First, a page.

Comment: Marcia Riklis

Comments are in response to the book “Arabs and Israelis: Conflict and Peacemaking in the Middle East” by Abdel Monem Said Aly, Shai Feldman and Khalil Shikaki.

I am a student of literature. Not history. Not political science. In my world, stories have endings. Whether happy or sad, when you come to the last page of a novel, everything is tied up in a neat bow, characters and events are accounted for, futures are known, and there is, in the perhaps flawed language of psychology, closure. Not so in the real world. And certainly not so in the world of the Arab-Israeli conflict.

“There is much to be learned from this, and it is more than the facts and figures contained in this mammoth and groundbreaking work. History is not a novel, but rather a series of narratives that different peoples can see from different perspectives.”

Without even knowing it, this conflict has defined my life. As a child, I thought little about it. I was steeped in the Israeli narrative. Visits to Ein Gedi and Dgania reinforced the image of beautiful idealistic pioneers bringing life and vitality to an empty country. In our frequent trips to Israel, we stayed in my family's hometown of Tel-Aviv, and on the rare visit to Jerusalem, I looked at the barbed wire fence that divided the city with little understanding of what it was and what it meant.

When I went to live in Jerusalem in 1970, Israel was still in the heady euphoria of the aftermath of the quick victory of the war of June 1967. I joyfully and unabashedly wandered the streets of the Old City with my friends: enjoying the unique smells, the fine food, and the messy jumble of life and garb which made me feel as though I had entered a time capsule I had no appreciation for the people I saw and for what might be their perspective on the arrogant youth who bargained in their bazaars, enjoyed Humous in their restaurants, and contentedly sipped their milky and delicious sahlab in their coffee shops. And then came the war of 1973.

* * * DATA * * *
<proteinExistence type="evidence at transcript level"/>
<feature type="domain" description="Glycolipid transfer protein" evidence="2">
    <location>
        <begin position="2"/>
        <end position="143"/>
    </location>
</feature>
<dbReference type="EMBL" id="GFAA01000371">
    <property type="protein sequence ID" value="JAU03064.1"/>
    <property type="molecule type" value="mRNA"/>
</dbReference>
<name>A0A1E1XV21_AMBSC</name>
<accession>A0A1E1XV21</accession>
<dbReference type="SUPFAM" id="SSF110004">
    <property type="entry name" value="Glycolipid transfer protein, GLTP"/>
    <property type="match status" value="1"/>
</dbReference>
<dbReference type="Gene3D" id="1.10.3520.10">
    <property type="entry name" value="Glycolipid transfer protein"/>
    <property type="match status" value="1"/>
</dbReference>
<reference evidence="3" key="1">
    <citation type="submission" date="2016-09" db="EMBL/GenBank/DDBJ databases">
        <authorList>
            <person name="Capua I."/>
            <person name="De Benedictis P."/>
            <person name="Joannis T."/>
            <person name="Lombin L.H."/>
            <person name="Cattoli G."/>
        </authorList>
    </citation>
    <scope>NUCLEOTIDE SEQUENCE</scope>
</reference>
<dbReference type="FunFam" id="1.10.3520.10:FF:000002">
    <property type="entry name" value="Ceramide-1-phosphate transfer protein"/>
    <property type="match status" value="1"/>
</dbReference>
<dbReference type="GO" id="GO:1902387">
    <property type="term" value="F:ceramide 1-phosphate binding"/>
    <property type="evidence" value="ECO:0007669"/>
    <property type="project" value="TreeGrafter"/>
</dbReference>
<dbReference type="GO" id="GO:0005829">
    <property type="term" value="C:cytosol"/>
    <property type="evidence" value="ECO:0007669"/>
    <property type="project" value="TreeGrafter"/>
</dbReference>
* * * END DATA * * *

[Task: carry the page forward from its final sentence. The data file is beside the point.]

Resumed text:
My group of friends, typical of our generation, were torn in different directions as each fought the war on different fronts. I myself became deeply engaged in helping to provide basic services like mail and transportation to the women, children and old people who remained behind in the cities. Eventually, I watched the wounded and the crippled return. I saw death and destruction close up. Most of my friends returned from the war, but some had lost limbs, and some lost younger siblings.

“I do not believe that a textbook can change the world, but perhaps it can change a mind.”

We began to ask questions. We wanted to better understand the nature of the wars that had always seemed inevitable. More importantly, we began to want to understand and to know “the other”. The Old City was no longer a place to buy fresh bread at 2:00 in the morning, but a place filled with people who had a different story. The ground shifted beneath me, and I began to shift with it. The questions remained. Life became complicated. I longed to return to that time of youthful ignorance.

But life is not a novel. And even in novels, heroes have to grow and change.